Cottage Hills went psychedelic on Saturday and Sunday as the Fourth Annual Happy Trails Music and Arts Festival was held at the local VFW Post.
A number of area bands played on two outdoor stages while many vendors sold art and handmade goods, much of which would have fit in well during the 1960s.
“All of the hippies will be here; it’s great!” said Kat Spencer of Sadkat Vintage, whose tie-dye designs adorned hats, bags and clothing. “I do my part for the planet and I do all of these items myself.”
But Spencer’s tie-dye creations aren’t your typical designs.
“A lot of people with tie-dye make smiley faces, but we don’t do those,” Spencer said. “We have sad faces and stuff, just trying to do something a little different.”
Bright color was also a key design element for Brittany Larson of the Britterfly Effect, who sold original artwork, prints, stickers, custom pet portraits and murals.
“Mother Nature is my biggest inspiration. I love to try to bring the outside inside and just share that beauty,” said Spencer, who added that the Music and Arts Festival “is amazing, the music and good vibes, I’m loving it.”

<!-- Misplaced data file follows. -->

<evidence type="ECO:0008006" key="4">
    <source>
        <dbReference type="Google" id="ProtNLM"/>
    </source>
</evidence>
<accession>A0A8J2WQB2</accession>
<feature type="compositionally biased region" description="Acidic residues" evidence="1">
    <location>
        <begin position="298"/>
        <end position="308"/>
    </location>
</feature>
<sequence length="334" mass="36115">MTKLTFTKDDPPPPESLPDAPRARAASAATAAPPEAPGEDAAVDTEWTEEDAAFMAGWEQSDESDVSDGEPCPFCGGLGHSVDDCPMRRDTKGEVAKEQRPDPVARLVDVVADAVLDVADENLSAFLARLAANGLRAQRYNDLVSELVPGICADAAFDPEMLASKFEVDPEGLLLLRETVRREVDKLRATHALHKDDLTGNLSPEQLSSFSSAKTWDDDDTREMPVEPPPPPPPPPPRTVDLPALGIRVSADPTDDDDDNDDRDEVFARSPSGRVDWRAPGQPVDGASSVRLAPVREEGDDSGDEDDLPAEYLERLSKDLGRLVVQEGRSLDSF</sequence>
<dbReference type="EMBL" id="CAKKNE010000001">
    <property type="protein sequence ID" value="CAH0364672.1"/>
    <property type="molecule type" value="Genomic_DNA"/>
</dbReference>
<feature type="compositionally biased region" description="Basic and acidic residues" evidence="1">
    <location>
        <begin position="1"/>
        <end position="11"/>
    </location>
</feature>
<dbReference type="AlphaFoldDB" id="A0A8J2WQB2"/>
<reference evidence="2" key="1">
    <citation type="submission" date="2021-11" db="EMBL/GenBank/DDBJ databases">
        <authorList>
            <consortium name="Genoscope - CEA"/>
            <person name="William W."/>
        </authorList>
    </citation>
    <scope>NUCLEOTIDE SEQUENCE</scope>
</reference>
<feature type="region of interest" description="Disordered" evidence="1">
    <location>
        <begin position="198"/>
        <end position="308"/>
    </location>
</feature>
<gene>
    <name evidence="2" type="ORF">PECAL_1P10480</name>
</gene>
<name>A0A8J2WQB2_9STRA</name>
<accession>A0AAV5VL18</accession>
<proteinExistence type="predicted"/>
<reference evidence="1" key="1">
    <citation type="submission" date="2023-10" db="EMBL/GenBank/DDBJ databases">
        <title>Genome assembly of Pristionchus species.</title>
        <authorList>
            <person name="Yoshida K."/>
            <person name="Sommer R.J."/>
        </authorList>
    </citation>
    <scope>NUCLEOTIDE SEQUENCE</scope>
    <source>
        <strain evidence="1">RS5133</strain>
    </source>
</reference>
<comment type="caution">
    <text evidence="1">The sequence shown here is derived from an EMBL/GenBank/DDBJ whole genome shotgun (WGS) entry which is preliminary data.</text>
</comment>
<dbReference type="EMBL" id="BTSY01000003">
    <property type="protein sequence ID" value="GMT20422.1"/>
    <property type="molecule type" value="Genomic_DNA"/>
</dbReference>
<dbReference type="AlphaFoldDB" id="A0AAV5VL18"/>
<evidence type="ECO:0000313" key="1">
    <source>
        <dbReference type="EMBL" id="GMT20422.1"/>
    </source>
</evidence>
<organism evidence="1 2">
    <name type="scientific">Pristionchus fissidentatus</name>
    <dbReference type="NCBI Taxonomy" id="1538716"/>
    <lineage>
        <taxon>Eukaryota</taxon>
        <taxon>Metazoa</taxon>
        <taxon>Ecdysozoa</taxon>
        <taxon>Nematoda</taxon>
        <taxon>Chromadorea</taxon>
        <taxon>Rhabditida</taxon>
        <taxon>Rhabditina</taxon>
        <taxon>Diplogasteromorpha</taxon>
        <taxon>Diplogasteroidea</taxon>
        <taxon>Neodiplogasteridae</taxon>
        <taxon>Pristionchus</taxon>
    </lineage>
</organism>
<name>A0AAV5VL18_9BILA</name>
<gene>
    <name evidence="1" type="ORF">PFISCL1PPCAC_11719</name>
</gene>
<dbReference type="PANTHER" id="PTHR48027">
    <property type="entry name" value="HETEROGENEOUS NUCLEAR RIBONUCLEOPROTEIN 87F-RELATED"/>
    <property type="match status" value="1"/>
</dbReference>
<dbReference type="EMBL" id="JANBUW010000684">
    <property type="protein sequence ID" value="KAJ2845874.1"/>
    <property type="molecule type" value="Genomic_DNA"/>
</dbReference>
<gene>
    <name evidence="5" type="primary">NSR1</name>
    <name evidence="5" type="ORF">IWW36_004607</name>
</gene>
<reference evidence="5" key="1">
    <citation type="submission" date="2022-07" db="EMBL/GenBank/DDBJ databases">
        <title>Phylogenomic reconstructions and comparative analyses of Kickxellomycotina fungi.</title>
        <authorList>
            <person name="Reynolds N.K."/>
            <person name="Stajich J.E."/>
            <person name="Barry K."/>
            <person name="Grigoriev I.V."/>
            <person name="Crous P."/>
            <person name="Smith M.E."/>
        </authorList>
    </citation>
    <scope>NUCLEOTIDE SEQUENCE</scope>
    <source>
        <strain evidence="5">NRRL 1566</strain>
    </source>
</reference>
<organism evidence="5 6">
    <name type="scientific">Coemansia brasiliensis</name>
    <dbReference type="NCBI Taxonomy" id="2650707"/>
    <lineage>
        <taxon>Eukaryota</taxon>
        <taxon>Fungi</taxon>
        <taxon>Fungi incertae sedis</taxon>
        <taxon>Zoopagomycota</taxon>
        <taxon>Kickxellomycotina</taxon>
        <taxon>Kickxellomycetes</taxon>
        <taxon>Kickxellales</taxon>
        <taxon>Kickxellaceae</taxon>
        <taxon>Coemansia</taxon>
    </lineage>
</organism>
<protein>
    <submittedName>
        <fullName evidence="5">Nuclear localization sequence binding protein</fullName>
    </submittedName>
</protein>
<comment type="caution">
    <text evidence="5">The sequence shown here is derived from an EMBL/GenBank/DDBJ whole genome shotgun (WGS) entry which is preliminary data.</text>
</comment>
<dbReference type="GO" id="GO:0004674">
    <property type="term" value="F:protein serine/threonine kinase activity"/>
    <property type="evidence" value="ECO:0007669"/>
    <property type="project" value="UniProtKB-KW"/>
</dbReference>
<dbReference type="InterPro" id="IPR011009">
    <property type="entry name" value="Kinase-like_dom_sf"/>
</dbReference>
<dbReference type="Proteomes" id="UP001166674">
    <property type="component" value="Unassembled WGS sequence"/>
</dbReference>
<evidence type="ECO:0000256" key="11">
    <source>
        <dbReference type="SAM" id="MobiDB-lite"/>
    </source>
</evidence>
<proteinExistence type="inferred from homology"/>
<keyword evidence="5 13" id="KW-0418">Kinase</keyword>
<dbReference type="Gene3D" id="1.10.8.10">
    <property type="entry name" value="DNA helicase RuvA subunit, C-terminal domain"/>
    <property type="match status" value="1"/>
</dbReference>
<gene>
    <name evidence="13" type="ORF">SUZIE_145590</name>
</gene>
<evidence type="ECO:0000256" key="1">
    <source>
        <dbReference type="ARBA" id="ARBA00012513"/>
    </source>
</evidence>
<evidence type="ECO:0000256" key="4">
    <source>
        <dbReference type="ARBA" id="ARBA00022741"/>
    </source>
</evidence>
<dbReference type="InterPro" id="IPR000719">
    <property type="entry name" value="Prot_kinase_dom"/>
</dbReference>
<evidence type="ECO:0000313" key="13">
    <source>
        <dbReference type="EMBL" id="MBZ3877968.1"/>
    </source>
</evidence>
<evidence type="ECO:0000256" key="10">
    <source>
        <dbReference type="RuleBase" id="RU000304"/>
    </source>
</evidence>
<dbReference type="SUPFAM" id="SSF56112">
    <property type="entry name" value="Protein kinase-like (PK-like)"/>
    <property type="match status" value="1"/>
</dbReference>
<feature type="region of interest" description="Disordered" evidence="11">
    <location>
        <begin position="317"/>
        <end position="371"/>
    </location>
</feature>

Jon Griffin from Decatur created some of his artwork while festival-goers were watching.
“I paint live in front of people so you never know what is going to happen until it’s done,” Griffin said. “There’s a lot of color and light, a lot happening on the canvas.”
Some vendors — like Jake Clevenger from Springfield, Missouri — did double duty at the festival. In Clevenger’s case, he offered chiropractic adjustments and massages while selling his artwork.
“I like this venue,” he said. “The music has been really good; it’s really enjoyable.”
The Happy Trails Music and Arts Festival also featured food and beverages. A portion of the event proceeds will be donated to the Oasis Women’s Center in Alton.